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Perch, Panfish & And Kids

I remember when I was growing up in Watertown, when my Grandparents Butch and Mary Menkveld took my brother and I fishing.  They were always fishing and knew about everything there was to know about the outdoors.

  I don’t remember the lake, but I do remember Grandpa giving us a cup full of bait, just enough to get start fishing and telling us, he wasn’t going to clean any of those little fish we usually catch unless we caught over twenty-five.

  He thought that it was a safe bet, but forgot he’d showed us how perch eyes were such great bait for perch.

  That evening when he and I were out behind the house cleaning the dozen of little perch we caught, he mumbled under his breath, “I should have never showed those kids that trick”.

  We were fortunate to have several people in our lives to show us all the great adventures that were part of the outdoors. My father Cal, my Grandparents and good friend and neighbor Glen Matteson got us interested in the outdoors.  Which was good as it kept us too busy to get into trouble, well anyway in much trouble?

  Kids and fishing just naturally go together but there are a couple of things you’ll need when it comes to teaching a youngster about fishing, one is a lot of patience on your part and the other is something pulling on the fishing line, an eager biter, a fish that will take the bait.

  When fishing with kids, the old K.I.S.S. rule is in effect, or the Keep It Simple Stupid rule, which means go with the basics, the old hook, line, sinker and a small bobber. The more difficult you make it, the quicker you’re going to lose the kids interest, as a kid’s attention span is very short.

  In the fishing classes I give to kids as a Nebraska Aquatic Education instructor, I start with the basics, keeping it short and not too complicated, starting with how to handle a rod & reel, the short Mickey Mouse set-ups for the younger kids and a Zebco 202 for the older ones. I teach them how to cast, rig up the basic rig, including how to put a wiggly ole worm on a hook. With some of the girls, this may take a bit of coaxing, but after they’ve completed it once, and have something to wipe their hands off and after they’ve did it the first time, it’s not so bad.

Braedon

Author and his Grandson Braedon Howey with a Bluegill his Grandson caught while fishing a small pond.

  The next thing we talk about is what to fish for, and of course, that has to be panfish as the, perch, bluegill and crappies are excellent fish to go after when introducing kids to fishing! 

  Perch are a schooling fish, which means; they swim in huge schools and when you find one, you’re going to have a good chance at finding a bunch and at getting them to bite.

  Perch are cruisers, traveling all the time, but once they find a food source, they’ll hang around until they have eaten their fill or the food source moves.

  In bodies of water where freshwater shrimp are found, perch will pig out on these tiny marine invertebrates and pack on the pounds.

  Perch in these schools are very competitive; once you get the attention of one fish, others will join in, trying to beat the other fish in the school to the bait. They are eager biters, going after most bait including wax worms, pieces of night crawlers, minnows, minnow heads, perch eyes and at times even a bare gold hook.

 A Proud Angler award for perch in South Dakota is one 14″ long or one weighing 1 ¾ pounds or better, while in Nebraska their Master Angler Award is given for catching a 15″ fish or a 2-pound fish.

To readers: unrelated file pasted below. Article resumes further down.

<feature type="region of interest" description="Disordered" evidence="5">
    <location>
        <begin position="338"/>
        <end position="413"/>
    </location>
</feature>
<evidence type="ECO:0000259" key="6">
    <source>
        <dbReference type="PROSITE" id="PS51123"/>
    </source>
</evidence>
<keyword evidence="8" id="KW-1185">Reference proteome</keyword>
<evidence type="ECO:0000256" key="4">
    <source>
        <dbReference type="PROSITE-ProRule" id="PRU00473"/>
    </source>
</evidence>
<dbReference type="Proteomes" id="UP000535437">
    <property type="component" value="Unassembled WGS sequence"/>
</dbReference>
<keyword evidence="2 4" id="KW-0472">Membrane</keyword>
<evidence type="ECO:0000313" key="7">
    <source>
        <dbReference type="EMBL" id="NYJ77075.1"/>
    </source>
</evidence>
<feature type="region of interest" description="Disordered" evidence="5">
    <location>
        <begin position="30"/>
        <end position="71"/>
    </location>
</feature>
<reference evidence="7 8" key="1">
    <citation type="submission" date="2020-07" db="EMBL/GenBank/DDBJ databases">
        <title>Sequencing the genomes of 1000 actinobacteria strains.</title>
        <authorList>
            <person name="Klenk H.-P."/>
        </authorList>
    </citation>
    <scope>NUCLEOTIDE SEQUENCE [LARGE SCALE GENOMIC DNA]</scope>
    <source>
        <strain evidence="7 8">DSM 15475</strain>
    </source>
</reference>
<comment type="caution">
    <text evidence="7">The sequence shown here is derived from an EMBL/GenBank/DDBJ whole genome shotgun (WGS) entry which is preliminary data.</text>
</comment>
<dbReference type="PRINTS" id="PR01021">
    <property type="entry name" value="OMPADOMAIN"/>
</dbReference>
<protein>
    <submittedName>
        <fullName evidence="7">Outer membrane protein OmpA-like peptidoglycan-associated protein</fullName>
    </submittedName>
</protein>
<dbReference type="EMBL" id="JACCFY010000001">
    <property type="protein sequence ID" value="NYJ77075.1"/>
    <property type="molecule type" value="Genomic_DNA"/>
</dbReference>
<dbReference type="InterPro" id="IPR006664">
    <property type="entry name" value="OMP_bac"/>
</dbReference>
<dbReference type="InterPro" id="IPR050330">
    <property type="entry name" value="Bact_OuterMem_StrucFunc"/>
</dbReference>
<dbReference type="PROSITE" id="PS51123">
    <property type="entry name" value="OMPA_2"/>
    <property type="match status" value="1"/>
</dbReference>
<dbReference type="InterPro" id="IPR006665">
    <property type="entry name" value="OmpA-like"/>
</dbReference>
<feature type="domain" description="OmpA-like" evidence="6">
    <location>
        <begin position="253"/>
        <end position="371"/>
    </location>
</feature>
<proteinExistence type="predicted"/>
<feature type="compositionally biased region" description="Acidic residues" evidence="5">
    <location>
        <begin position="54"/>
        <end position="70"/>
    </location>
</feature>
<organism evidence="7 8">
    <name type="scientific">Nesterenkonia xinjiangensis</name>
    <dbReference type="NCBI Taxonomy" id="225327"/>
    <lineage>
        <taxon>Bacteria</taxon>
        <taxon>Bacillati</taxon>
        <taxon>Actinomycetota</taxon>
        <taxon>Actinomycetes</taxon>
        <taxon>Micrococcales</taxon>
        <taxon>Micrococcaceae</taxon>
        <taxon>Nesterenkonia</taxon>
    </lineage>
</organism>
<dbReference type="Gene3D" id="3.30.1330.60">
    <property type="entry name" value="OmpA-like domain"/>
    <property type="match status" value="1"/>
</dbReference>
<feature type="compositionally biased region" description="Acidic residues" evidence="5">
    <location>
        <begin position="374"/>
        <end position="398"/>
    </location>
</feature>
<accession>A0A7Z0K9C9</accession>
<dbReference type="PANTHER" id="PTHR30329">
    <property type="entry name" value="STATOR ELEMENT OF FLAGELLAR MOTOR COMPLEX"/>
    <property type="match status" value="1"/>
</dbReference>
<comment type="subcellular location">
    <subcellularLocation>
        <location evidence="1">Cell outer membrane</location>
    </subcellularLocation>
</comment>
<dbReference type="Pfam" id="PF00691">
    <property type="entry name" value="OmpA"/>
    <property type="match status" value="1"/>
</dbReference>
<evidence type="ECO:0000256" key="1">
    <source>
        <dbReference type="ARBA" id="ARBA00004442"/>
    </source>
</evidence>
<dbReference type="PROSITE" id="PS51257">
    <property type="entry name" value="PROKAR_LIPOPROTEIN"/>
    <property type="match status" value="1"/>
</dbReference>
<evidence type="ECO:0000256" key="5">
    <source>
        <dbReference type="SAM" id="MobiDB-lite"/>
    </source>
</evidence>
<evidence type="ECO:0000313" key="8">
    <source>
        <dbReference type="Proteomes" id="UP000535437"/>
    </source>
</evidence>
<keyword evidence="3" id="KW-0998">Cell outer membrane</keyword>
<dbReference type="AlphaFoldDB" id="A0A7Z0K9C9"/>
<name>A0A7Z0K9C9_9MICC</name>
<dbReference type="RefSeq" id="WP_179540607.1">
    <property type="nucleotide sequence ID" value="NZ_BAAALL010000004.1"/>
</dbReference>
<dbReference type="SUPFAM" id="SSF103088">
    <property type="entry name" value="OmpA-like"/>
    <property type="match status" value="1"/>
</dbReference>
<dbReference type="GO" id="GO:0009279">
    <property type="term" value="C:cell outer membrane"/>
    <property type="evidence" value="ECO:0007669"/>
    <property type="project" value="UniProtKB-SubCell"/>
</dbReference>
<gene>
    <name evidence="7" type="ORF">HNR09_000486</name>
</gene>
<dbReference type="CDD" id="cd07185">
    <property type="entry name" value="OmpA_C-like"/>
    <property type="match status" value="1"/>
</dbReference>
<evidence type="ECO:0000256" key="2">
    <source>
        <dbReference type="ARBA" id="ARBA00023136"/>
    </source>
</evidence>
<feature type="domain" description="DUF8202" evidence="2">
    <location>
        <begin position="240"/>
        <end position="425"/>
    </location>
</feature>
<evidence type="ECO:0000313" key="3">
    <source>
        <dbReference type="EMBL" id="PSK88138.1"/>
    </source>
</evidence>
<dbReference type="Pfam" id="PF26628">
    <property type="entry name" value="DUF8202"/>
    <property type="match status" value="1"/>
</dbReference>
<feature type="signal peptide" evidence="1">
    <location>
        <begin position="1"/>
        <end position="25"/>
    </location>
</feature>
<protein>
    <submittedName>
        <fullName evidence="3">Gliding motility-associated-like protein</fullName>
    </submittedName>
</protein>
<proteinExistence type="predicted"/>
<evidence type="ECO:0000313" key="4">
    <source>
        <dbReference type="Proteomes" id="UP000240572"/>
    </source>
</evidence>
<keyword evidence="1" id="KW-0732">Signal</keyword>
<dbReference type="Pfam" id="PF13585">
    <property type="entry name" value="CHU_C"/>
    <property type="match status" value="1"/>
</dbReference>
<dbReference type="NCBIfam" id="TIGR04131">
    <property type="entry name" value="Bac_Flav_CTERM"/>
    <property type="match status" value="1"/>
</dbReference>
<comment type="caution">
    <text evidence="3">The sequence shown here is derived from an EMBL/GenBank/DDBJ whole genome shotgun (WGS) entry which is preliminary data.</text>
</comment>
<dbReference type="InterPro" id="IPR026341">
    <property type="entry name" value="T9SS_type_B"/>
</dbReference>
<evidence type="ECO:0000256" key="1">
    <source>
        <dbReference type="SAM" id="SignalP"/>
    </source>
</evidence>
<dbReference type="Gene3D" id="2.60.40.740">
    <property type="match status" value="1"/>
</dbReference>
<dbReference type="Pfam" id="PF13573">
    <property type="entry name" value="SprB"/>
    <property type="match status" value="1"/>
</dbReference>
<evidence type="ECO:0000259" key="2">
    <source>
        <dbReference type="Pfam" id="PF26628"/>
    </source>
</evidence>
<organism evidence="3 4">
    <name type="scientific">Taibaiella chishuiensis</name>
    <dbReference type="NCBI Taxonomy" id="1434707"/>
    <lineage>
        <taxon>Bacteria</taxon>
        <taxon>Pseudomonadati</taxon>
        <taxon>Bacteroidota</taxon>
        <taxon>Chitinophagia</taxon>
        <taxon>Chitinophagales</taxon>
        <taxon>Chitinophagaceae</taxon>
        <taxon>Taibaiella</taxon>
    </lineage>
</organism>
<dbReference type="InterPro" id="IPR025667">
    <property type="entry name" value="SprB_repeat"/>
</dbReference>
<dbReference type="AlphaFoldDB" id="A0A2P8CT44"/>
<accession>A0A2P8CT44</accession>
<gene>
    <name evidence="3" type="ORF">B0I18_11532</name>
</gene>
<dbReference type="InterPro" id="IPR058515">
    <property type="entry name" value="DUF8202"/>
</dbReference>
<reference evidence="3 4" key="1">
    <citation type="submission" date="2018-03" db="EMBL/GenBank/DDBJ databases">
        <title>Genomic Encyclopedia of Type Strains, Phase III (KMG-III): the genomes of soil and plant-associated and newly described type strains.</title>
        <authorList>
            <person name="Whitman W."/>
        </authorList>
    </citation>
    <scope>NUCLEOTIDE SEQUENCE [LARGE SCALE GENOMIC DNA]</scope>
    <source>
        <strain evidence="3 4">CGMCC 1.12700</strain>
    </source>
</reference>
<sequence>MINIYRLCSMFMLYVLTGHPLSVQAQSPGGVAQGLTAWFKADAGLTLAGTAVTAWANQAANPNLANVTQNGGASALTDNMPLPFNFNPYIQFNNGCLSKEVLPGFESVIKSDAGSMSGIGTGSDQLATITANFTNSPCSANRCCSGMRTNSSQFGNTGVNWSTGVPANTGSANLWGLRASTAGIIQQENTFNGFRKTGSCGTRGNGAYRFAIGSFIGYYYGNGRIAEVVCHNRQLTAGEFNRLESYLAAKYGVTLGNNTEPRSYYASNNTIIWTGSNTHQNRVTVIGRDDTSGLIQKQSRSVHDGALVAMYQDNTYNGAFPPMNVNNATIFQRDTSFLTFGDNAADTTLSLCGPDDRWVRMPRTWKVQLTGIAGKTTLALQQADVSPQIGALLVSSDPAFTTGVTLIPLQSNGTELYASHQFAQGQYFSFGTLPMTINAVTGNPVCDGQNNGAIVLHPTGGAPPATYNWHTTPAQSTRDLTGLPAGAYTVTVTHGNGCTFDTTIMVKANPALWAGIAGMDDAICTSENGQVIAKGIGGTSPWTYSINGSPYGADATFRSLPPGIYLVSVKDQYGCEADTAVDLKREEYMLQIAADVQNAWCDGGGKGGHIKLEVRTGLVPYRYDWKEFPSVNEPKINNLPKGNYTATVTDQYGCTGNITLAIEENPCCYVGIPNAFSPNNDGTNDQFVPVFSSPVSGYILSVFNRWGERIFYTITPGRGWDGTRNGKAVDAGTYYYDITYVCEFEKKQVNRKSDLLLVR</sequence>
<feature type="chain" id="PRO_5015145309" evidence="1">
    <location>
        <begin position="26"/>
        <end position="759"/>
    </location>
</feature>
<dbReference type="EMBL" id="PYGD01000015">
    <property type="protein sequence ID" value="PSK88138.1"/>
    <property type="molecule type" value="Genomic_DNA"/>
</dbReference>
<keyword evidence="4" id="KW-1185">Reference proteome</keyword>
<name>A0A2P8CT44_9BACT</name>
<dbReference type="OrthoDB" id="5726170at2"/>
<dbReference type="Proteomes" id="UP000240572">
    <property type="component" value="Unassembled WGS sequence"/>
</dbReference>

During the early spring, bluegills are shallow water species, as that’s where they will do their spawning. Bluegills are nest builders, cruising the shallows looking for the ideal spot to build their nest. Once they find it, the males’ will fan out a depression or nest in the shallow water where the fertilized eggs are deposited and the fry are raised. These males will guard the nest and chase off any intruders.  Excellent bluegill baits include worms, grasshoppers and plastic artificial baits.

  A big bluegill, one that qualifies for the South Dakota Proud Angler Award or the Nebraska Master Angler Award has to be one that’s 10″ long or a fish, which weighs a pound.

  Crappies are also nest builders and will continually fan the nest, oxygenating the eggs and keeping the silt from covering the fertilized eggs. They too will nip at and chase anything that gets close to their nests.

  Good baits for crappies would be a small minnow or a tiny jig suspended below a small bobber.

   After the spawn, crappies will congregate around docks or other overhead shaded areas and in along the weed edge.  As the water warms, they’ll move deeper, relating to structure and can be found near brush piles as well as adjacent to docks.

  To be awarded a South Dakota Proud Angler Award or the Nebraska Master Angler Award you’ll need to catch a fish in the 2-pound range or one that is 15″ long.

  As with any shallow water fish, the key is to get to the pond or lake early, this is especially true in clear water lakes as weeds in these clearer ponds quickly fill in all of the shallow water, making it virtually impossible to fish.

  You can still catch them along the outside edge, but once you have a fish on, they’ll dive into the weeds, making it tough to bring them in without breaking your line.

   It doesn’t take a big fish like those mentioned above to get a kid hooked on fishing; all they need is someone to show them how, some basic tackle and something that will bite on their bait.

  Kids and the outdoors, like kids and panfish just naturally go together/

  Don’t you know someone who is new to the outdoors that you could introduce to fishing, when you do, it will be rewarding to both of you.